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There has been plenty of guitar research in recent years. And manufacturing improvements have certainly been applied to band and orchestra instruments. But no other instrument category has experienced the explosive innovation that has happened in the world of keyboards.
Modern keyboards can be thought of in two categories, each with two sub-categories. The first distinction is digital pianos versus synthesizers. On the digital piano side, there are home pianos (console types with built-in stands) and stage digitals (portable weighted-key keyboards for professional performance). On the synthesizer side, there are workstations (instruments designed for studio applications) and performance synths (designed for stage applications).
Digital pianos designed for home use feature 88 weighted keys, a built-in speaker system, attractive cabinet housing, and a selection of sounds. From there, brands and features differ greatly.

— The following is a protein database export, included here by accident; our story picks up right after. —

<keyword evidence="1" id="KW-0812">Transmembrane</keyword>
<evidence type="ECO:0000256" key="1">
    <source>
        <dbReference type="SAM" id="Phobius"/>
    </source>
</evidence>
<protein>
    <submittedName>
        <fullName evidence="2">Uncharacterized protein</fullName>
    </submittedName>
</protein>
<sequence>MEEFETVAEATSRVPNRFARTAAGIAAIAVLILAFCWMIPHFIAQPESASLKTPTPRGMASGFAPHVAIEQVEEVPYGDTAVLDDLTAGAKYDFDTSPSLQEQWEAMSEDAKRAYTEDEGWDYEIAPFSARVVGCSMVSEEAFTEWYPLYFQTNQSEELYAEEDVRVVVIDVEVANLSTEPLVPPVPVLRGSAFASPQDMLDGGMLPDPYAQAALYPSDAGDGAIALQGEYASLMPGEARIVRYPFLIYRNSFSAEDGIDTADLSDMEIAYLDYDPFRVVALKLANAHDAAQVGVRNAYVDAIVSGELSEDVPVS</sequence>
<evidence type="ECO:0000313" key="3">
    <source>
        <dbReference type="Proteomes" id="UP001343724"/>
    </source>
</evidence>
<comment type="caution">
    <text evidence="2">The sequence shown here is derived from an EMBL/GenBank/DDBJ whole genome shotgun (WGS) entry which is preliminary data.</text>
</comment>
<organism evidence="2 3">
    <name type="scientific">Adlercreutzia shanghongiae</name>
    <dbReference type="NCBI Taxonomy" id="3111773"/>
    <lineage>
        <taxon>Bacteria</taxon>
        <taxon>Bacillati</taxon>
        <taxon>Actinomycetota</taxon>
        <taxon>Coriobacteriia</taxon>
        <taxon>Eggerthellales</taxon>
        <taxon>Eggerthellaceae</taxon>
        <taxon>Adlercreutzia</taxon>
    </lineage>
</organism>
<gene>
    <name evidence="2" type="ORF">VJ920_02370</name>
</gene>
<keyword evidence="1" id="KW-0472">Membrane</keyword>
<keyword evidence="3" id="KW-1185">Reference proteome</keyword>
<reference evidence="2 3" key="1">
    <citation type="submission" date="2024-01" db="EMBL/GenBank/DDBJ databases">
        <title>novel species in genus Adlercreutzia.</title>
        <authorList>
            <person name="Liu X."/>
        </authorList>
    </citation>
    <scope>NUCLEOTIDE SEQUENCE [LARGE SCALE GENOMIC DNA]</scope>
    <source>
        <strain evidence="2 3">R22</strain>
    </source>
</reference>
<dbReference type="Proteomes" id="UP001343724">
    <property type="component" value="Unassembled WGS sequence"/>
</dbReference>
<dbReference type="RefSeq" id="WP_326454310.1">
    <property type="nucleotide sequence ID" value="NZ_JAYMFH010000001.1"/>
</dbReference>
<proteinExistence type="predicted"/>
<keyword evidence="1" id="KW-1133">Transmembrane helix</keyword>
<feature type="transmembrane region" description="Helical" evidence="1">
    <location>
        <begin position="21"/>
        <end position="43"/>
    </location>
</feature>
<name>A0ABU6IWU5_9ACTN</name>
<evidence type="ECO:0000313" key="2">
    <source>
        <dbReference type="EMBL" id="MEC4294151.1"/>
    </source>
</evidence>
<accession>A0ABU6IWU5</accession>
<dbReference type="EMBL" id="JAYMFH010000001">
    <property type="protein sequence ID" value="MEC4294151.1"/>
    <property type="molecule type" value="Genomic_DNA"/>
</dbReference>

Yamaha is one of our best-known suppliers in this category, offering both the Clavinova and the Arius series. Both are superb home instruments, with the Clavinova line leaning more toward features-rich designs and advanced user functions. The Arius series focuses on great sound and looks, excellent playability and basic user functions.
We have partnered with the Williams company to develop a line of digital pianos that are loaded with great sounds and features, but are affordably priced. Development of the Williams brand has been a years-long process. They are well-built, sound great, and have a handsome appearance. Williams pianos include the Rhapsody 2, Overture 2 and Symphony Grand.
Korg and Roland are quality builders in this area as well. Roland models include the DP-603, RP501 and RP102, all of which are beautifully made and sound superb. They are available in the price range of the Arius line of Yamaha home pianos. There are four Suzuki baby grand-style models available as well, from the MDG-300 to the MDG-4000. The various models feature Bluetooth compatibility, a 4.3 True Color LCD display, and powerful sound.